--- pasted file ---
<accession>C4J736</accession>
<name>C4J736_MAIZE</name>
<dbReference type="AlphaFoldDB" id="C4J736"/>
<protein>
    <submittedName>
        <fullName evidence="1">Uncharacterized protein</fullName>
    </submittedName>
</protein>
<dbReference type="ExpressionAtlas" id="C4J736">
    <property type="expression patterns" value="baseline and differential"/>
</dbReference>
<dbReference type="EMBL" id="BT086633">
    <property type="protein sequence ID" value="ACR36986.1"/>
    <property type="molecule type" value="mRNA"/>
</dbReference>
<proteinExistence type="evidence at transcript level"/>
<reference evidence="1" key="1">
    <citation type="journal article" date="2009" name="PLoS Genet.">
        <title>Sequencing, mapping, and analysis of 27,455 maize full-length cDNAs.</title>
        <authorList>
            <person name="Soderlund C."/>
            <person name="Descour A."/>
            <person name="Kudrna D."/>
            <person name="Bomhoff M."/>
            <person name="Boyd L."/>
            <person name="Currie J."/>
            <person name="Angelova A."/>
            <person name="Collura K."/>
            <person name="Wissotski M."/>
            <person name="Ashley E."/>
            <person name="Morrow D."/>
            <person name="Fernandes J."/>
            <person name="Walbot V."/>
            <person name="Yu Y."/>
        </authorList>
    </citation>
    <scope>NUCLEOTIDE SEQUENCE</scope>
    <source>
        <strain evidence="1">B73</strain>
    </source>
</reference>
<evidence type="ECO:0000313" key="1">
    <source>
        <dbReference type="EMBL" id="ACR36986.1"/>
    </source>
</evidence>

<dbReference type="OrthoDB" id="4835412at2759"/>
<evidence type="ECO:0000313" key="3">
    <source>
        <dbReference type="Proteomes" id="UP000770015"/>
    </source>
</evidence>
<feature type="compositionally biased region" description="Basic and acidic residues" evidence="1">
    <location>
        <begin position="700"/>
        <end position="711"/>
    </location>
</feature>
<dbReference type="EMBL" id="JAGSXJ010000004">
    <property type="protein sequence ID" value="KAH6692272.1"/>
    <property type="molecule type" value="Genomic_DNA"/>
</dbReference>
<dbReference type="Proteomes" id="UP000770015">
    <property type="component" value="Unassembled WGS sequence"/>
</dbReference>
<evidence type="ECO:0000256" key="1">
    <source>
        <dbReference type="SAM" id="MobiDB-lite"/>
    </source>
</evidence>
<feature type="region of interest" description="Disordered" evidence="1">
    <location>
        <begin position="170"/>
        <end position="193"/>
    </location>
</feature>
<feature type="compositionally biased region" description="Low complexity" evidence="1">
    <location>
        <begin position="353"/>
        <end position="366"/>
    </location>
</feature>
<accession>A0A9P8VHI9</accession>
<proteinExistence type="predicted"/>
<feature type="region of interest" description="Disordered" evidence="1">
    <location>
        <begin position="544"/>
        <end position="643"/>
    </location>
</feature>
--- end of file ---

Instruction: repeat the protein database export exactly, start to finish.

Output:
<accession>C4J736</accession>
<name>C4J736_MAIZE</name>
<dbReference type="AlphaFoldDB" id="C4J736"/>
<protein>
    <submittedName>
        <fullName evidence="1">Uncharacterized protein</fullName>
    </submittedName>
</protein>
<dbReference type="ExpressionAtlas" id="C4J736">
    <property type="expression patterns" value="baseline and differential"/>
</dbReference>
<dbReference type="EMBL" id="BT086633">
    <property type="protein sequence ID" value="ACR36986.1"/>
    <property type="molecule type" value="mRNA"/>
</dbReference>
<proteinExistence type="evidence at transcript level"/>
<reference evidence="1" key="1">
    <citation type="journal article" date="2009" name="PLoS Genet.">
        <title>Sequencing, mapping, and analysis of 27,455 maize full-length cDNAs.</title>
        <authorList>
            <person name="Soderlund C."/>
            <person name="Descour A."/>
            <person name="Kudrna D."/>
            <person name="Bomhoff M."/>
            <person name="Boyd L."/>
            <person name="Currie J."/>
            <person name="Angelova A."/>
            <person name="Collura K."/>
            <person name="Wissotski M."/>
            <person name="Ashley E."/>
            <person name="Morrow D."/>
            <person name="Fernandes J."/>
            <person name="Walbot V."/>
            <person name="Yu Y."/>
        </authorList>
    </citation>
    <scope>NUCLEOTIDE SEQUENCE</scope>
    <source>
        <strain evidence="1">B73</strain>
    </source>
</reference>
<evidence type="ECO:0000313" key="1">
    <source>
        <dbReference type="EMBL" id="ACR36986.1"/>
    </source>
</evidence>

<dbReference type="OrthoDB" id="4835412at2759"/>
<evidence type="ECO:0000313" key="3">
    <source>
        <dbReference type="Proteomes" id="UP000770015"/>
    </source>
</evidence>
<feature type="compositionally biased region" description="Basic and acidic residues" evidence="1">
    <location>
        <begin position="700"/>
        <end position="711"/>
    </location>
</feature>
<dbReference type="EMBL" id="JAGSXJ010000004">
    <property type="protein sequence ID" value="KAH6692272.1"/>
    <property type="molecule type" value="Genomic_DNA"/>
</dbReference>
<dbReference type="Proteomes" id="UP000770015">
    <property type="component" value="Unassembled WGS sequence"/>
</dbReference>
<evidence type="ECO:0000256" key="1">
    <source>
        <dbReference type="SAM" id="MobiDB-lite"/>
    </source>
</evidence>
<feature type="region of interest" description="Disordered" evidence="1">
    <location>
        <begin position="170"/>
        <end position="193"/>
    </location>
</feature>
<feature type="compositionally biased region" description="Low complexity" evidence="1">
    <location>
        <begin position="353"/>
        <end position="366"/>
    </location>
</feature>
<accession>A0A9P8VHI9</accession>
<proteinExistence type="predicted"/>
<feature type="region of interest" description="Disordered" evidence="1">
    <location>
        <begin position="544"/>
        <end position="643"/>
    </location>
</feature>